I eat unlimited vegetables

Often substitute vegetables for carbs

Eat meat with most, if not every meal.

Don’t eat until stuffed, eat until just full.

Fruit for dessert

Things I try to avoid:

GOING BACK FOR SECONDS. So hard.
Booster Juice smoothies – these have lots of sugar. As much as a fountain drink.
Granola Bars are usually full of sugar and fat. Make your own. 
I try to cut down on bread wherever possible. Doesn’t always happen.
Potatoes in nearly all of their forms. 
White rice

Fast food (obviously), but also including things like subway.

Pop/Fruit juice
Excessive amounts of protein (can be very bad for your kidneys)
Pizza is just phenomenally tasty. It’s not good for you though. 
Pasta (unless its a small amount of wholewheat pasta).
Snacking between snacktimes
Habitual snacking.

Pressure to eat socially is a big deal too. Often when people get together, eating large amounts of food can become an important part of ‘what we do’ when we get to get. I’m not just talking about Christmas time and Thanksgiving. If someone hands me a burger at a bbq, i’ll rarely say no, but being too dramatic about what you will and won’t eat can make other people feel uncomfortable, irritated, or self conscious about what they are serving or eating that day. There’s no need to be a douche dieter, but you shouldn’t let yourself get pressured into regularly over-indulging. The same rules can apply. Eat what you need, and decide what you want to indulge in. Enjoy it and then get back to your normal diet. 

Fitness and exercise should be part of a lifestyle, not just a trend or a few months before a race. You have to do things that are sustainable and make changes that are permanent, in order to have lasting change and ongoing health.

Day 8: Shoulders and Arms

This P90X workout is designed to develop the ‘glamour’ muscles as Tony Horton puts it.

Here are the moves:

There are 12 moves per round, for two rounds.

The cycle is Shoulders, Biceps, Triceps until all the exercises are complete. Hardest moves are the Congden Curls – curls while in a squatting position. Other notably difficult moves are the static arm curls, and the deep swimmer’s presses.

In the evening I did this ab workout from Sixpackshortcuts.

Day 7: Plyometric Cardio Circuit

The first workout video in the Insanity 60 day fitness program is something you never forget.

It’s just so soul destroyingly difficult that it’s hard to believe that anyone can actually finish the entire video without stopping. It is probably the most savage introduction to a workout regime ever.

I’m not trying to sell the Insanity program but it’s real bear of a program. The reviews on Amazon are incredibly positive. With people losing tens of pounds of fat over the 60 days. Obviously diet is a huge part of the success of these people, but there is no way that someone can do the insanity program and not see your body undergo massive metabolic and composition changes. You lose weight and gain lean muscle.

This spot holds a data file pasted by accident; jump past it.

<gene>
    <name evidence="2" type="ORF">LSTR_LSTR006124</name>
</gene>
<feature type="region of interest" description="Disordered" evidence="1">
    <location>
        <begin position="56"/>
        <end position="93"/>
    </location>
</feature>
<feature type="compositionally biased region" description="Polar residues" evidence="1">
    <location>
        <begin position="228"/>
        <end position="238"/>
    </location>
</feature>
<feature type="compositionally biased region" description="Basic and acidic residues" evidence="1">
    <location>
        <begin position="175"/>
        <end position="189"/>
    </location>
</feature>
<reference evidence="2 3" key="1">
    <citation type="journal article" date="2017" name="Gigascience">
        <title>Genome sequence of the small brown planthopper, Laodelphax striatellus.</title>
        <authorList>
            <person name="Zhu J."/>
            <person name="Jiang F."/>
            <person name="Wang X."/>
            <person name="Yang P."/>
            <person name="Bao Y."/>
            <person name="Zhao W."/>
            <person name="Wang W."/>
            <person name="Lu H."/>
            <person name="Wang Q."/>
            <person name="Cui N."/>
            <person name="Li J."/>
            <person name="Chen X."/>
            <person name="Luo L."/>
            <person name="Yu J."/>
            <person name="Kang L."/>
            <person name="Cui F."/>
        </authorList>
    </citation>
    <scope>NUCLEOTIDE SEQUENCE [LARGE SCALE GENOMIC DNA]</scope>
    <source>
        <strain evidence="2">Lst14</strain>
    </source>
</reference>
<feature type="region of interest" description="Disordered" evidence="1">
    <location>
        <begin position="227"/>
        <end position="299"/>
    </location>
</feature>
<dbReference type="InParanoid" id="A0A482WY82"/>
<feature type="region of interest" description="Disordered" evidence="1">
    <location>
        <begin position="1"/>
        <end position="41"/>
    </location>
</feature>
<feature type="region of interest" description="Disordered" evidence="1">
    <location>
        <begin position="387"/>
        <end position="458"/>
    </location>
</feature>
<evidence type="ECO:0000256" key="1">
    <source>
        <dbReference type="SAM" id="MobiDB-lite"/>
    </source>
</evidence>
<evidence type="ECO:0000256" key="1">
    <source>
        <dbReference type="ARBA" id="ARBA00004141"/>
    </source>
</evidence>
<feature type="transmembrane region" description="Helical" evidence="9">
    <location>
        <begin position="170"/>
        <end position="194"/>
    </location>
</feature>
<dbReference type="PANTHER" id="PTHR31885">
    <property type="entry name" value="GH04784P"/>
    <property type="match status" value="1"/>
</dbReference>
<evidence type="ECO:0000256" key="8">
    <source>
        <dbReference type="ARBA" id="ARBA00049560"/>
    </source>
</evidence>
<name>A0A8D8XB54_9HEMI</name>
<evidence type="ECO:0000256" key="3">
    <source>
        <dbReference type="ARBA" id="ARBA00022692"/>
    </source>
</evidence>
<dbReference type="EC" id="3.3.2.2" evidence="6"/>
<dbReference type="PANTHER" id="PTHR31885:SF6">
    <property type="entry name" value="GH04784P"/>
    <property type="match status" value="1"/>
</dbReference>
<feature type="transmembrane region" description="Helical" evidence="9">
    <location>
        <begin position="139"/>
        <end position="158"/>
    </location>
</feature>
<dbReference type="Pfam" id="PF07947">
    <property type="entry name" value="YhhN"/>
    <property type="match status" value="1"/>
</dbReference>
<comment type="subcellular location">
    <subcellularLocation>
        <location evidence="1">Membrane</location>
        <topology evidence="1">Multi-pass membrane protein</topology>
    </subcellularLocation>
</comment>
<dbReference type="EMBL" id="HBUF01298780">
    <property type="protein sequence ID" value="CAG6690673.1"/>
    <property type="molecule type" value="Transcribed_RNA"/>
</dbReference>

These guys give it a good go.

I gave it my best shot.

Day 6: Chest and Back

Today’s workout was P90X Chest and back.

The numbers show a mild improvement in some of my max-rep exercises compared to last week, although other reps seem to have just been borrowed earlier on, not to be replaced later in the workout. I’ve lined the two workouts up below, so you can see what I mean, understandably get bored very quickly, and move on to my other posts before heading back to the Facebooks.

Step Exercise Week 1 Week 2
Reps Weight (lbs) Reps Weight (lbs)
01
Standard Push-ups
22 30
16 13
02
Wide Front Pull-ups
8 9
4 5
03
Military Push-ups
13 16
9 5
04
Reverse Grip Chin-ups
7 7
3 4
05
Wide Fly Push-ups
20 22
12 10
06
Closed Grip Overhand Pull-ups
6 7
3 3
07
Decline Push-ups
13 12
8 6
08
Heavy Pants
10 35 10 35
10 35 10 35
09
Diamond Push-ups
10 11
5 4
10
Lawnmowers
8 40 10 40
8 40 10 40
11
Dive-bomber Push-ups
6 7
5 6
12
Back Flys
10 25 10 25
10 25 10 25

You may be interested to see that on some of the exercises, I did less than I did the previous week. However on balance, I did achieve more reps, which makes me happy. I was quite sore today, but not as sore as I was this time last

Day 5: Yoga grudge-match

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Yoga is an inevitability. The older and more experienced I get, the more I realize that my fitness and athletic abilities are influenced by lots of  different styles of exercise. Yoga has become one of them.

Yoga for me is about developing a lot of different things. Two things that you probably don’t associate with it are  isometric strength, and isometric endurance.

The other things like flexibility, correct posture, balance and getting toned are all part of the benefit too.

But at this stage in the game, it feels more like a struggle to survive the hour. I’m aparrently going to get better at this over the coming weeks. For now it feels like I’ve survived some kind of physiotherapy session from hell, but in a good way. If that makes any sense.